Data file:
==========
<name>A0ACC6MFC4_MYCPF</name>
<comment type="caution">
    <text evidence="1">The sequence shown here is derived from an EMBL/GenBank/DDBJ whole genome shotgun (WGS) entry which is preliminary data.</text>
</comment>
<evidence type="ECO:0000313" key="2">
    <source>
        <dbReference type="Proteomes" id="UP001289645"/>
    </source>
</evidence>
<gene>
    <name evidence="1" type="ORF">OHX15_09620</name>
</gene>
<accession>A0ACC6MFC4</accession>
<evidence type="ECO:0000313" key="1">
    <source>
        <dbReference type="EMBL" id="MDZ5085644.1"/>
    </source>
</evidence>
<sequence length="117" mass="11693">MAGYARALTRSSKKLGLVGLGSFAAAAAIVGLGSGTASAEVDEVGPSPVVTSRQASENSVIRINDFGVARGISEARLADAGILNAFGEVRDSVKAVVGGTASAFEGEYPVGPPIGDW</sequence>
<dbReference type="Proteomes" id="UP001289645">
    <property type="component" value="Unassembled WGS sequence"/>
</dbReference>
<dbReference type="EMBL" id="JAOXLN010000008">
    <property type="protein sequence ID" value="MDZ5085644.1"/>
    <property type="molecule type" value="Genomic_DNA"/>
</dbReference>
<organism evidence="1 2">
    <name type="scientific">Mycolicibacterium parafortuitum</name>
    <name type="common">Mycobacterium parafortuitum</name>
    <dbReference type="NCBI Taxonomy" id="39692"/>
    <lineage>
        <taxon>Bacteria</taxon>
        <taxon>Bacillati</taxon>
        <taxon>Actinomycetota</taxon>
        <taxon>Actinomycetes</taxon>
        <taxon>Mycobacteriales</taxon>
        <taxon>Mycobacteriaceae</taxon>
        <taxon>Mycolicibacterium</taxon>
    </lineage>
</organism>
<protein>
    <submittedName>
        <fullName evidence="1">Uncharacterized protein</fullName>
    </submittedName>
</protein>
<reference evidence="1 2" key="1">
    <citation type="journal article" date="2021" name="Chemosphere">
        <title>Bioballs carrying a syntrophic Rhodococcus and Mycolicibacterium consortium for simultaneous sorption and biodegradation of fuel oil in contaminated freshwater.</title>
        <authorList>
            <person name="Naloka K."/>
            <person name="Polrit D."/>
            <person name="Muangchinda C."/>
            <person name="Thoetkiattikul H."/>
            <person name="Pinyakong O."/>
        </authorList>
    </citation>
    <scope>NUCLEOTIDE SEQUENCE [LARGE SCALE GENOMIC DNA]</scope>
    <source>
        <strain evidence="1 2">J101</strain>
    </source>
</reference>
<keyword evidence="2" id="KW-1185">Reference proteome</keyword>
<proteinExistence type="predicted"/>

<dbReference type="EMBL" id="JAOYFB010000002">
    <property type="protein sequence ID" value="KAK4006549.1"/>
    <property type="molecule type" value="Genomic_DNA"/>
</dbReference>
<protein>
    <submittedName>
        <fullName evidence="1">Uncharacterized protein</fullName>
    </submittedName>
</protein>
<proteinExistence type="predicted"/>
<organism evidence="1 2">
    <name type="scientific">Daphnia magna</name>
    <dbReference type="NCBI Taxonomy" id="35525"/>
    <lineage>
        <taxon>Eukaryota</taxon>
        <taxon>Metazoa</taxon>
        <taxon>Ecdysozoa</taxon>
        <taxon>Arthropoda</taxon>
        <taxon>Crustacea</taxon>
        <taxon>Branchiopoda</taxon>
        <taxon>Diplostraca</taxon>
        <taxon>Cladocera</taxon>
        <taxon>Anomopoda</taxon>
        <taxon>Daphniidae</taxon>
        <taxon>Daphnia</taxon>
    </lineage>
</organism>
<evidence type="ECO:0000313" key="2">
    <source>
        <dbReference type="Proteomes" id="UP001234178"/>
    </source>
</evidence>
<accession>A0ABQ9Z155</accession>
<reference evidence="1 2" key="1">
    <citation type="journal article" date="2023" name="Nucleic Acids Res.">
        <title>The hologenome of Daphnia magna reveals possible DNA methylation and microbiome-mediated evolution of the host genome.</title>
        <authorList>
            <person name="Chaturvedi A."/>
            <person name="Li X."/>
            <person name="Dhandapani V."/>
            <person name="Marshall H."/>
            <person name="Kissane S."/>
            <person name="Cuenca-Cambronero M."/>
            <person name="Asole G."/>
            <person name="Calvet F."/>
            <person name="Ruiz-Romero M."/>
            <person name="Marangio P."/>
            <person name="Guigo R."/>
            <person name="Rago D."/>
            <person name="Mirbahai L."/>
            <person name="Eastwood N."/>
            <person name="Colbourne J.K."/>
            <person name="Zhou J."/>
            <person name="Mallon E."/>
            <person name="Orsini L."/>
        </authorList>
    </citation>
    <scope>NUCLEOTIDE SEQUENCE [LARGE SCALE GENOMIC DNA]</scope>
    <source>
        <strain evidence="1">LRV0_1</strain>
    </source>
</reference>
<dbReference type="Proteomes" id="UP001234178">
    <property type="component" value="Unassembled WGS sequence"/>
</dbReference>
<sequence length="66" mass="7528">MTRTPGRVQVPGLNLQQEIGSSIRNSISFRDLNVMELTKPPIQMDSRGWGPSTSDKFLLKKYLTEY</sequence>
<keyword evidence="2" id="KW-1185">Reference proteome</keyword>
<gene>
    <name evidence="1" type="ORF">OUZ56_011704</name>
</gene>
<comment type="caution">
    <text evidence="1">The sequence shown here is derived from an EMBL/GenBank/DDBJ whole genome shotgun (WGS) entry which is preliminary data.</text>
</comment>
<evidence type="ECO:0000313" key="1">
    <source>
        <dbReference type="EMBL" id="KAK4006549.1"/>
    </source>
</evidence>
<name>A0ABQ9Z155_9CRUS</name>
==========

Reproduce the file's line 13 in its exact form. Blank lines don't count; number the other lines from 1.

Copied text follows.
<accession>A0ACC6MFC4</accession>